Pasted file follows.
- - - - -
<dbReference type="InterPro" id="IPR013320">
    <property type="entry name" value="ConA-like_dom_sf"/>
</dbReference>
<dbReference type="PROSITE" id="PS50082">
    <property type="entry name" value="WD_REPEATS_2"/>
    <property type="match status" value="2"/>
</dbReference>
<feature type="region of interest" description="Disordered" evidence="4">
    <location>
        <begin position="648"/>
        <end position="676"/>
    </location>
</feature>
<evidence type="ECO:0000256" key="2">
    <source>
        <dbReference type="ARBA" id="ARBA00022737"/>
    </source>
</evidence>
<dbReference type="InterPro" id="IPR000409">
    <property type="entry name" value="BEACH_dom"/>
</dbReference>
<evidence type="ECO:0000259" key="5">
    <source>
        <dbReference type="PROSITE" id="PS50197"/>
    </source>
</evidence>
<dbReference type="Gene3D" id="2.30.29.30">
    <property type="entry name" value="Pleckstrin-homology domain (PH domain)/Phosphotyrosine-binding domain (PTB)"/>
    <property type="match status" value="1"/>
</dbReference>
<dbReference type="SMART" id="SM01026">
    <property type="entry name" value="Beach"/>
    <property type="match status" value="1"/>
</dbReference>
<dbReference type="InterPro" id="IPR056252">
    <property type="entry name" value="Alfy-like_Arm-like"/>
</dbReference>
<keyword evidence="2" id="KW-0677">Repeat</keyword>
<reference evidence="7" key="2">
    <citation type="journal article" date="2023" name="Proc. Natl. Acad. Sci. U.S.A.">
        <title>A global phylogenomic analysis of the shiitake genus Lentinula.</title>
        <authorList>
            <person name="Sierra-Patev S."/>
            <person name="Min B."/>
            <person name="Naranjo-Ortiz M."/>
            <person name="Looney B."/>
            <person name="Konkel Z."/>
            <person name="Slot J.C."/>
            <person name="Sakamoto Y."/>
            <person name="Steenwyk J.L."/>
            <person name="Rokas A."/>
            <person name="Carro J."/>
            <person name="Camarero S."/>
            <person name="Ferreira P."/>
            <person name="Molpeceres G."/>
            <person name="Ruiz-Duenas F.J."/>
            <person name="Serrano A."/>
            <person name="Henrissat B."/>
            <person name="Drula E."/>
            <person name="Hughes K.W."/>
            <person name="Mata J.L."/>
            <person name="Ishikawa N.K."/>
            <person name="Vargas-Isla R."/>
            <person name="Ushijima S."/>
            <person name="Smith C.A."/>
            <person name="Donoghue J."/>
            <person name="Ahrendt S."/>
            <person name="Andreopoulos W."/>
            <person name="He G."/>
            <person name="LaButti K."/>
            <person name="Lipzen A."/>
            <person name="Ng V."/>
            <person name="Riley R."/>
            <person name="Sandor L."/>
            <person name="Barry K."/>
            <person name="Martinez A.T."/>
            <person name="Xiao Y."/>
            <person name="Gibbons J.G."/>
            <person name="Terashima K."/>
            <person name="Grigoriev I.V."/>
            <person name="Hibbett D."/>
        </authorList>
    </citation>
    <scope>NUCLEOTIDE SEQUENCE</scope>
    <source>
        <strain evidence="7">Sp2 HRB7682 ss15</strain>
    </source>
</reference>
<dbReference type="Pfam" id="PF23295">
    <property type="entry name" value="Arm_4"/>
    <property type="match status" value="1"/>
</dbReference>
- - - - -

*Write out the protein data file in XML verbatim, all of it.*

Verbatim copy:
<dbReference type="InterPro" id="IPR013320">
    <property type="entry name" value="ConA-like_dom_sf"/>
</dbReference>
<dbReference type="PROSITE" id="PS50082">
    <property type="entry name" value="WD_REPEATS_2"/>
    <property type="match status" value="2"/>
</dbReference>
<feature type="region of interest" description="Disordered" evidence="4">
    <location>
        <begin position="648"/>
        <end position="676"/>
    </location>
</feature>
<evidence type="ECO:0000256" key="2">
    <source>
        <dbReference type="ARBA" id="ARBA00022737"/>
    </source>
</evidence>
<dbReference type="InterPro" id="IPR000409">
    <property type="entry name" value="BEACH_dom"/>
</dbReference>
<evidence type="ECO:0000259" key="5">
    <source>
        <dbReference type="PROSITE" id="PS50197"/>
    </source>
</evidence>
<dbReference type="Gene3D" id="2.30.29.30">
    <property type="entry name" value="Pleckstrin-homology domain (PH domain)/Phosphotyrosine-binding domain (PTB)"/>
    <property type="match status" value="1"/>
</dbReference>
<dbReference type="SMART" id="SM01026">
    <property type="entry name" value="Beach"/>
    <property type="match status" value="1"/>
</dbReference>
<dbReference type="InterPro" id="IPR056252">
    <property type="entry name" value="Alfy-like_Arm-like"/>
</dbReference>
<keyword evidence="2" id="KW-0677">Repeat</keyword>
<reference evidence="7" key="2">
    <citation type="journal article" date="2023" name="Proc. Natl. Acad. Sci. U.S.A.">
        <title>A global phylogenomic analysis of the shiitake genus Lentinula.</title>
        <authorList>
            <person name="Sierra-Patev S."/>
            <person name="Min B."/>
            <person name="Naranjo-Ortiz M."/>
            <person name="Looney B."/>
            <person name="Konkel Z."/>
            <person name="Slot J.C."/>
            <person name="Sakamoto Y."/>
            <person name="Steenwyk J.L."/>
            <person name="Rokas A."/>
            <person name="Carro J."/>
            <person name="Camarero S."/>
            <person name="Ferreira P."/>
            <person name="Molpeceres G."/>
            <person name="Ruiz-Duenas F.J."/>
            <person name="Serrano A."/>
            <person name="Henrissat B."/>
            <person name="Drula E."/>
            <person name="Hughes K.W."/>
            <person name="Mata J.L."/>
            <person name="Ishikawa N.K."/>
            <person name="Vargas-Isla R."/>
            <person name="Ushijima S."/>
            <person name="Smith C.A."/>
            <person name="Donoghue J."/>
            <person name="Ahrendt S."/>
            <person name="Andreopoulos W."/>
            <person name="He G."/>
            <person name="LaButti K."/>
            <person name="Lipzen A."/>
            <person name="Ng V."/>
            <person name="Riley R."/>
            <person name="Sandor L."/>
            <person name="Barry K."/>
            <person name="Martinez A.T."/>
            <person name="Xiao Y."/>
            <person name="Gibbons J.G."/>
            <person name="Terashima K."/>
            <person name="Grigoriev I.V."/>
            <person name="Hibbett D."/>
        </authorList>
    </citation>
    <scope>NUCLEOTIDE SEQUENCE</scope>
    <source>
        <strain evidence="7">Sp2 HRB7682 ss15</strain>
    </source>
</reference>
<dbReference type="Pfam" id="PF23295">
    <property type="entry name" value="Arm_4"/>
    <property type="match status" value="1"/>
</dbReference>